If you’ve ever read a graphic novel or comic book and wondered why some stories seem to work better than others, or if you’ve wondered how a medium so simple can house such compelling vision, I highly suggest having a read through Scott McCloud’s Understanding Comics. This book is meant more for the lay-person, interested enough in comics and graphic novel storytelling but looking for a deeper, analytical grasp on how the medium truly works.
A good friend of mine handed this book to me when we were in college. I read it from cover to cover while I was working on figuring out how to get started with comics, and many of the topics and ideas presented within shaped the way I’ve decided to present my work. I will warn you, at times the book feels preachy and extremist – but taken at face value, Understanding Comics provides the reader with a reinforcement of what sequential art is truly all about.
The first thing you will notice is the format of the book. McCloud figures that the best way to present the ideas about the mechanics of comics and their role in society is by doing so as a comic book. Inside, the nine chapters explore the different aspects of comics / sequential art, and break them down into specific concepts. Definition, vocabulary, transitions, time, emotion and expression, imagery and narrative, thought process and idea development, the use of color and the complete process cycle are all described in full detail with some examples from art history and the current age.
McCloud uses his experience and research with the support of visual references from his peers to formulate a position that effectively states the case for comics as a suitable medium for creative expression and social commentary. Simply stated, he wants comics to gain the same type of respect that every other media has received, such as television and film, magazines, journals and periodicals. For years, comics have been classified as material for children and dreamers, but have proven to be a powerful form of visual communication which have not received the mainstream acclaim as other popular media.
I’d recommend this book if you’re looking for an entertaining read on what makes comics work, and the steps necessary on making a comic more than a bunch of pictures with some narrative. It explains the ideas of depth and personality and meaning. If you can make it through the philosophical aspects and the hammer smashing of points, you’ll appreciate the information in Understanding Comics. You will probably need to re-read it due to the barrage of concepts that are presented, but once you have fully absorbed them, you may experience a brief epiphany in some parts (it happened to me.) There may also be a number of times when you will already know what McCloud is explaining ad nauseum, but there will be more instances when you’ll have to pause and really think about what he’s truly getting at. When you’ve made the correlations, it is actually pretty enlightening.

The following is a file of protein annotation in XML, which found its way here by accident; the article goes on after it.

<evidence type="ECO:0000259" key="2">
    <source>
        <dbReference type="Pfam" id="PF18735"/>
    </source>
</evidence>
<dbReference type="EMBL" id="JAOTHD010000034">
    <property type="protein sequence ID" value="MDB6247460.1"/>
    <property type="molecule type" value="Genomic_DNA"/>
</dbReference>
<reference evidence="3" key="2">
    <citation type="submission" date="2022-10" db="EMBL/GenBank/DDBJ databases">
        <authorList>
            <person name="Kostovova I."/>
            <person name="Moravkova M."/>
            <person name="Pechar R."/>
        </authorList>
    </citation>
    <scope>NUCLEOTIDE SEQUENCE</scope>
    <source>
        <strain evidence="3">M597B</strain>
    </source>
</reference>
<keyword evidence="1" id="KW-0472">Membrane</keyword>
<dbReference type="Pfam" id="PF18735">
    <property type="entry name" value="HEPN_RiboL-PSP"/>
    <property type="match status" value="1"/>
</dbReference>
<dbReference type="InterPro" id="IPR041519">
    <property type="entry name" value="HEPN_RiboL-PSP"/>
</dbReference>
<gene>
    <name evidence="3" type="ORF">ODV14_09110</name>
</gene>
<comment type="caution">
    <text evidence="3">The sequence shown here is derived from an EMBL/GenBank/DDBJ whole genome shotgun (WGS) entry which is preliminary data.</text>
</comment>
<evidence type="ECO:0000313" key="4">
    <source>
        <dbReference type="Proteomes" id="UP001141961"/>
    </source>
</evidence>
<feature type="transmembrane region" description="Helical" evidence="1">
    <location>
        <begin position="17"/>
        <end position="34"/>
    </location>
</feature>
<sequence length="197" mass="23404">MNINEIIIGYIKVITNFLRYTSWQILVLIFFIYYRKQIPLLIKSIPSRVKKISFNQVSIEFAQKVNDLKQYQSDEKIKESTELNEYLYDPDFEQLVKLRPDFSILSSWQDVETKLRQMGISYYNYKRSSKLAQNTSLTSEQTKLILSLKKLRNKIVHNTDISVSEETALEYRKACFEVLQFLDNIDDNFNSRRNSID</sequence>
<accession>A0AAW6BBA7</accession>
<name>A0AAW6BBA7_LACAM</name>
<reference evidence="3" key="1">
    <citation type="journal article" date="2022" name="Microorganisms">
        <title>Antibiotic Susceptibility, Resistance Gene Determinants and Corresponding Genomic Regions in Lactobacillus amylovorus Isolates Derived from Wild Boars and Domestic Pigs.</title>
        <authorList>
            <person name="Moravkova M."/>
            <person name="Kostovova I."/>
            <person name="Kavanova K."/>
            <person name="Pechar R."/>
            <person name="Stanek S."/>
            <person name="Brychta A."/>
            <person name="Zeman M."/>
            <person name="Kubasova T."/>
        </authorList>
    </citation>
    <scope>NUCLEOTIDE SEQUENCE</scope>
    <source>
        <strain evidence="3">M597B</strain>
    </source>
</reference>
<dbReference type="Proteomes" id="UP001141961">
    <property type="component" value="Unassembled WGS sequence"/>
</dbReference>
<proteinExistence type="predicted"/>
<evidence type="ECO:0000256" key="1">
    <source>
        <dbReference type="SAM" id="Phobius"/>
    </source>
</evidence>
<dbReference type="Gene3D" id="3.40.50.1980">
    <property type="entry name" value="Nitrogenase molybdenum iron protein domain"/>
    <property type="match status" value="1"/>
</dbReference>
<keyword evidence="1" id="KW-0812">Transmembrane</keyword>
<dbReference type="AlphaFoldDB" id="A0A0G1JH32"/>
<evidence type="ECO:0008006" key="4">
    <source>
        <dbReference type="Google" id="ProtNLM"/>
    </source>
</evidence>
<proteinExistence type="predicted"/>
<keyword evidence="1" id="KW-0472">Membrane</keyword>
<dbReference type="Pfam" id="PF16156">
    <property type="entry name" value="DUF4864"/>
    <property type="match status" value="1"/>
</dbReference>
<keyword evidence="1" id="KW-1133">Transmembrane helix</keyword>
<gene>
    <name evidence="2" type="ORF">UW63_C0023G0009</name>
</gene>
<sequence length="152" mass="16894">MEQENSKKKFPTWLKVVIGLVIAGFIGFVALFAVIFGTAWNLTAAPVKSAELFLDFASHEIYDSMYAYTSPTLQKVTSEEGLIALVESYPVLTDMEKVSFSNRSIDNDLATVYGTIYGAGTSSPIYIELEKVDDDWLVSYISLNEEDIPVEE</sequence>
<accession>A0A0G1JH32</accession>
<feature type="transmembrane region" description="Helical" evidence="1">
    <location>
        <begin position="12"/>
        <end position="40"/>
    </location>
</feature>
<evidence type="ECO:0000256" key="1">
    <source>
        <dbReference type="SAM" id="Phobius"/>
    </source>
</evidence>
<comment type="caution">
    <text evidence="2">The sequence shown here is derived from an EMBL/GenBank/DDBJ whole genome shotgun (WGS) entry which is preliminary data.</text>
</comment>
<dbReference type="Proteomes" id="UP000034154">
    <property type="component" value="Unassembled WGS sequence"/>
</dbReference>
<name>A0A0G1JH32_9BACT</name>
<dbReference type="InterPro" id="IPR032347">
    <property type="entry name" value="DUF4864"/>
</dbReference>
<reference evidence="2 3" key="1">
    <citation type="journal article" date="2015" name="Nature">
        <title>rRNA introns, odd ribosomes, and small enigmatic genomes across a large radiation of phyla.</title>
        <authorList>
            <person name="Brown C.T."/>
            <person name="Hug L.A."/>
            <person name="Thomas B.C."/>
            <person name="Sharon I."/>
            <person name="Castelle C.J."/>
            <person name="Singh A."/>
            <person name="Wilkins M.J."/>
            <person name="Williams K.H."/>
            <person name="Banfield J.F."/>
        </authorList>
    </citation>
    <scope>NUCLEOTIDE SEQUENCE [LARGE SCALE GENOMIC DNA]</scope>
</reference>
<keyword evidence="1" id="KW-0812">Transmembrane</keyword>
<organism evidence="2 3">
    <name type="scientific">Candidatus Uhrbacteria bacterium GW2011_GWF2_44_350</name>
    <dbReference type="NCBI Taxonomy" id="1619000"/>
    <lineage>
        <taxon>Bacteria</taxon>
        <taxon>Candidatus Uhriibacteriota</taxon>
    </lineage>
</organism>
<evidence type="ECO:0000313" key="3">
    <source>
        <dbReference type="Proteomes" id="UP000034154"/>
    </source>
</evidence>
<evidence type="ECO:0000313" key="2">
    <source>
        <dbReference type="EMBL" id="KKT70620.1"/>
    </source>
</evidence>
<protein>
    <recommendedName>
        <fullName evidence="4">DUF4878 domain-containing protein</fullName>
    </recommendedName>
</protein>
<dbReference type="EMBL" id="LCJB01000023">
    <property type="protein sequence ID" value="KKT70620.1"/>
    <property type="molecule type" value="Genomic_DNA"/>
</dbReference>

– Great book for learning about the subtleties of comics
– A decent manual for developing your own thought process and attitudes towards comics
– Visually interesting (it is a comic book after all) and entertaining
– Good manual for forming lesson on sequential art
– Sections often tend to over-analyze aspects of comics
– Some of McCloud’s points delivered can be confusing to absorb
– Repetition of concepts in certain sections become monotonous
– Some concepts can be questioned or debated
In short, Scott McCloud’s Understanding Comics is an interesting read for those who know little about the medium, or for reference material for those who have an understanding of the art form and are looking for some validation. I find myself re-reading it to recall some of the concepts again when I’m having difficulty keeping ideas direct, and also when I need some methods to communicate better visually. Not only did Understanding Comics enhance my creative capabilities as a comic book artist, but it also helped me at work as a Creative Director – finding ways to visually convey and communicate ideas effectively. I highly suggest picking up a copy for your personal library – many artists swear by McCloud’s teachings, and rightly so. The wisdom of his writings will help you mold your own perception of comics and the processes involved.